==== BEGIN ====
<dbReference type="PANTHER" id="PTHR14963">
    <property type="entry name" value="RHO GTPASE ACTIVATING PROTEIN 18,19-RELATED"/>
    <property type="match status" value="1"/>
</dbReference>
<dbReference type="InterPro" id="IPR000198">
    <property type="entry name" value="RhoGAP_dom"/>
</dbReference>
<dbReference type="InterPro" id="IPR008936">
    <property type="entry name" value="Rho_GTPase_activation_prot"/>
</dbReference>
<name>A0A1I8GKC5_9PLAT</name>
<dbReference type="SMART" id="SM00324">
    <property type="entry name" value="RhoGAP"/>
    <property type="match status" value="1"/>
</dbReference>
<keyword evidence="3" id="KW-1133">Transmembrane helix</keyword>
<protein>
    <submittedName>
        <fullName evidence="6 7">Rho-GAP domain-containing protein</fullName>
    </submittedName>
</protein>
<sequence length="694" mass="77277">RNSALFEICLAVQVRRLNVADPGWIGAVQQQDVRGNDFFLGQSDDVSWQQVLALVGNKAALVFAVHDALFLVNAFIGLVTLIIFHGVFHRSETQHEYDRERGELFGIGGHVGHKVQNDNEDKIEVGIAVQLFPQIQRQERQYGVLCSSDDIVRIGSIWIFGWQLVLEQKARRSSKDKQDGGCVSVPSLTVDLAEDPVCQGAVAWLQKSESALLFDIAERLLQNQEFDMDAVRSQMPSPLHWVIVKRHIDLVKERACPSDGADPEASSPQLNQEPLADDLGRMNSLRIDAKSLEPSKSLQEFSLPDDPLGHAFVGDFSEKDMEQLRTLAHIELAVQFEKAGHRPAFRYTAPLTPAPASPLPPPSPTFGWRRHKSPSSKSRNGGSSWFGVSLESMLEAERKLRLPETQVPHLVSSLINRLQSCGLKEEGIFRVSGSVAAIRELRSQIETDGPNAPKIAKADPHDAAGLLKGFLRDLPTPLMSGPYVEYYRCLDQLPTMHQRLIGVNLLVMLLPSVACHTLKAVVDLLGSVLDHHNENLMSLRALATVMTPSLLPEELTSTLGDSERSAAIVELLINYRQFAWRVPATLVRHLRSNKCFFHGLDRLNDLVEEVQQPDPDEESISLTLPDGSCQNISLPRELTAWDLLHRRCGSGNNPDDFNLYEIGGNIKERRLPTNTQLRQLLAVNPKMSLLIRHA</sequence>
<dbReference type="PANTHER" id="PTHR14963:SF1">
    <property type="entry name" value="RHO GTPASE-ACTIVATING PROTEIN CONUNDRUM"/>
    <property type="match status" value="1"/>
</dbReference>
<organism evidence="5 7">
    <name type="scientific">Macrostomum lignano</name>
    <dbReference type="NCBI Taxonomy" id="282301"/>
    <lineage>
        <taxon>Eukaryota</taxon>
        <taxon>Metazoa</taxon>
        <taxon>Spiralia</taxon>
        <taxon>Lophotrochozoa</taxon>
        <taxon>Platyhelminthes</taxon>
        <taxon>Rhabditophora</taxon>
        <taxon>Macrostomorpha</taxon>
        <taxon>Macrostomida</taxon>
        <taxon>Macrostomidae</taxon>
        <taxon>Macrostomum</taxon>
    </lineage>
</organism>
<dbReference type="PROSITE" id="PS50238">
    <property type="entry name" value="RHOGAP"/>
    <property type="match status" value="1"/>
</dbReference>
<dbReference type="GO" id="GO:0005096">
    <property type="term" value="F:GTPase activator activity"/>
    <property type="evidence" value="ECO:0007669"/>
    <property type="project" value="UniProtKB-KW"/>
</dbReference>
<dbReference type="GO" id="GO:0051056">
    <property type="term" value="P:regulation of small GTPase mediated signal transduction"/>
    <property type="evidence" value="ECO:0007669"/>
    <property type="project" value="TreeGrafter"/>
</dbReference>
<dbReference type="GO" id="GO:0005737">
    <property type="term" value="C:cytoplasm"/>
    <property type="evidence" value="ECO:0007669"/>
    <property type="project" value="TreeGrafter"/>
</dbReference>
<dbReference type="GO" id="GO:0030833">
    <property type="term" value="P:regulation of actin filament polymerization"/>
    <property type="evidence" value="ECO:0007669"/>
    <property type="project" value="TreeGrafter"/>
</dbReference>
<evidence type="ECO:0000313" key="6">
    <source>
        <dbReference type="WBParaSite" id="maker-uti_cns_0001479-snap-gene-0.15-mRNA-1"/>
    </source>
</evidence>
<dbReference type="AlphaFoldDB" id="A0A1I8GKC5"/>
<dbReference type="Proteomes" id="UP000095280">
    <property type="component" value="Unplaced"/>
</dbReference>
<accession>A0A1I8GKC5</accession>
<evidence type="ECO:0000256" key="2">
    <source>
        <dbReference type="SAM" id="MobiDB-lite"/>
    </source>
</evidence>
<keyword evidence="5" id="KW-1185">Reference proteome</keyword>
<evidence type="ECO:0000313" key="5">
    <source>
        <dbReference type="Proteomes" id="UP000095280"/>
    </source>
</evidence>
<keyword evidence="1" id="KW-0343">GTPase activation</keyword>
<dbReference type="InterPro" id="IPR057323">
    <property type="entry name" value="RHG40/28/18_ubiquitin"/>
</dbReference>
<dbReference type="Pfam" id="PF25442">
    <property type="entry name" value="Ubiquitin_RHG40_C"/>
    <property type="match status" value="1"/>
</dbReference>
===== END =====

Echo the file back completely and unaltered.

<dbReference type="PANTHER" id="PTHR14963">
    <property type="entry name" value="RHO GTPASE ACTIVATING PROTEIN 18,19-RELATED"/>
    <property type="match status" value="1"/>
</dbReference>
<dbReference type="InterPro" id="IPR000198">
    <property type="entry name" value="RhoGAP_dom"/>
</dbReference>
<dbReference type="InterPro" id="IPR008936">
    <property type="entry name" value="Rho_GTPase_activation_prot"/>
</dbReference>
<name>A0A1I8GKC5_9PLAT</name>
<dbReference type="SMART" id="SM00324">
    <property type="entry name" value="RhoGAP"/>
    <property type="match status" value="1"/>
</dbReference>
<keyword evidence="3" id="KW-1133">Transmembrane helix</keyword>
<protein>
    <submittedName>
        <fullName evidence="6 7">Rho-GAP domain-containing protein</fullName>
    </submittedName>
</protein>
<sequence length="694" mass="77277">RNSALFEICLAVQVRRLNVADPGWIGAVQQQDVRGNDFFLGQSDDVSWQQVLALVGNKAALVFAVHDALFLVNAFIGLVTLIIFHGVFHRSETQHEYDRERGELFGIGGHVGHKVQNDNEDKIEVGIAVQLFPQIQRQERQYGVLCSSDDIVRIGSIWIFGWQLVLEQKARRSSKDKQDGGCVSVPSLTVDLAEDPVCQGAVAWLQKSESALLFDIAERLLQNQEFDMDAVRSQMPSPLHWVIVKRHIDLVKERACPSDGADPEASSPQLNQEPLADDLGRMNSLRIDAKSLEPSKSLQEFSLPDDPLGHAFVGDFSEKDMEQLRTLAHIELAVQFEKAGHRPAFRYTAPLTPAPASPLPPPSPTFGWRRHKSPSSKSRNGGSSWFGVSLESMLEAERKLRLPETQVPHLVSSLINRLQSCGLKEEGIFRVSGSVAAIRELRSQIETDGPNAPKIAKADPHDAAGLLKGFLRDLPTPLMSGPYVEYYRCLDQLPTMHQRLIGVNLLVMLLPSVACHTLKAVVDLLGSVLDHHNENLMSLRALATVMTPSLLPEELTSTLGDSERSAAIVELLINYRQFAWRVPATLVRHLRSNKCFFHGLDRLNDLVEEVQQPDPDEESISLTLPDGSCQNISLPRELTAWDLLHRRCGSGNNPDDFNLYEIGGNIKERRLPTNTQLRQLLAVNPKMSLLIRHA</sequence>
<dbReference type="PANTHER" id="PTHR14963:SF1">
    <property type="entry name" value="RHO GTPASE-ACTIVATING PROTEIN CONUNDRUM"/>
    <property type="match status" value="1"/>
</dbReference>
<organism evidence="5 7">
    <name type="scientific">Macrostomum lignano</name>
    <dbReference type="NCBI Taxonomy" id="282301"/>
    <lineage>
        <taxon>Eukaryota</taxon>
        <taxon>Metazoa</taxon>
        <taxon>Spiralia</taxon>
        <taxon>Lophotrochozoa</taxon>
        <taxon>Platyhelminthes</taxon>
        <taxon>Rhabditophora</taxon>
        <taxon>Macrostomorpha</taxon>
        <taxon>Macrostomida</taxon>
        <taxon>Macrostomidae</taxon>
        <taxon>Macrostomum</taxon>
    </lineage>
</organism>
<dbReference type="PROSITE" id="PS50238">
    <property type="entry name" value="RHOGAP"/>
    <property type="match status" value="1"/>
</dbReference>
<dbReference type="GO" id="GO:0005096">
    <property type="term" value="F:GTPase activator activity"/>
    <property type="evidence" value="ECO:0007669"/>
    <property type="project" value="UniProtKB-KW"/>
</dbReference>
<dbReference type="GO" id="GO:0051056">
    <property type="term" value="P:regulation of small GTPase mediated signal transduction"/>
    <property type="evidence" value="ECO:0007669"/>
    <property type="project" value="TreeGrafter"/>
</dbReference>
<dbReference type="GO" id="GO:0005737">
    <property type="term" value="C:cytoplasm"/>
    <property type="evidence" value="ECO:0007669"/>
    <property type="project" value="TreeGrafter"/>
</dbReference>
<dbReference type="GO" id="GO:0030833">
    <property type="term" value="P:regulation of actin filament polymerization"/>
    <property type="evidence" value="ECO:0007669"/>
    <property type="project" value="TreeGrafter"/>
</dbReference>
<evidence type="ECO:0000313" key="6">
    <source>
        <dbReference type="WBParaSite" id="maker-uti_cns_0001479-snap-gene-0.15-mRNA-1"/>
    </source>
</evidence>
<dbReference type="AlphaFoldDB" id="A0A1I8GKC5"/>
<dbReference type="Proteomes" id="UP000095280">
    <property type="component" value="Unplaced"/>
</dbReference>
<accession>A0A1I8GKC5</accession>
<evidence type="ECO:0000256" key="2">
    <source>
        <dbReference type="SAM" id="MobiDB-lite"/>
    </source>
</evidence>
<keyword evidence="5" id="KW-1185">Reference proteome</keyword>
<evidence type="ECO:0000313" key="5">
    <source>
        <dbReference type="Proteomes" id="UP000095280"/>
    </source>
</evidence>
<keyword evidence="1" id="KW-0343">GTPase activation</keyword>
<dbReference type="InterPro" id="IPR057323">
    <property type="entry name" value="RHG40/28/18_ubiquitin"/>
</dbReference>
<dbReference type="Pfam" id="PF25442">
    <property type="entry name" value="Ubiquitin_RHG40_C"/>
    <property type="match status" value="1"/>
</dbReference>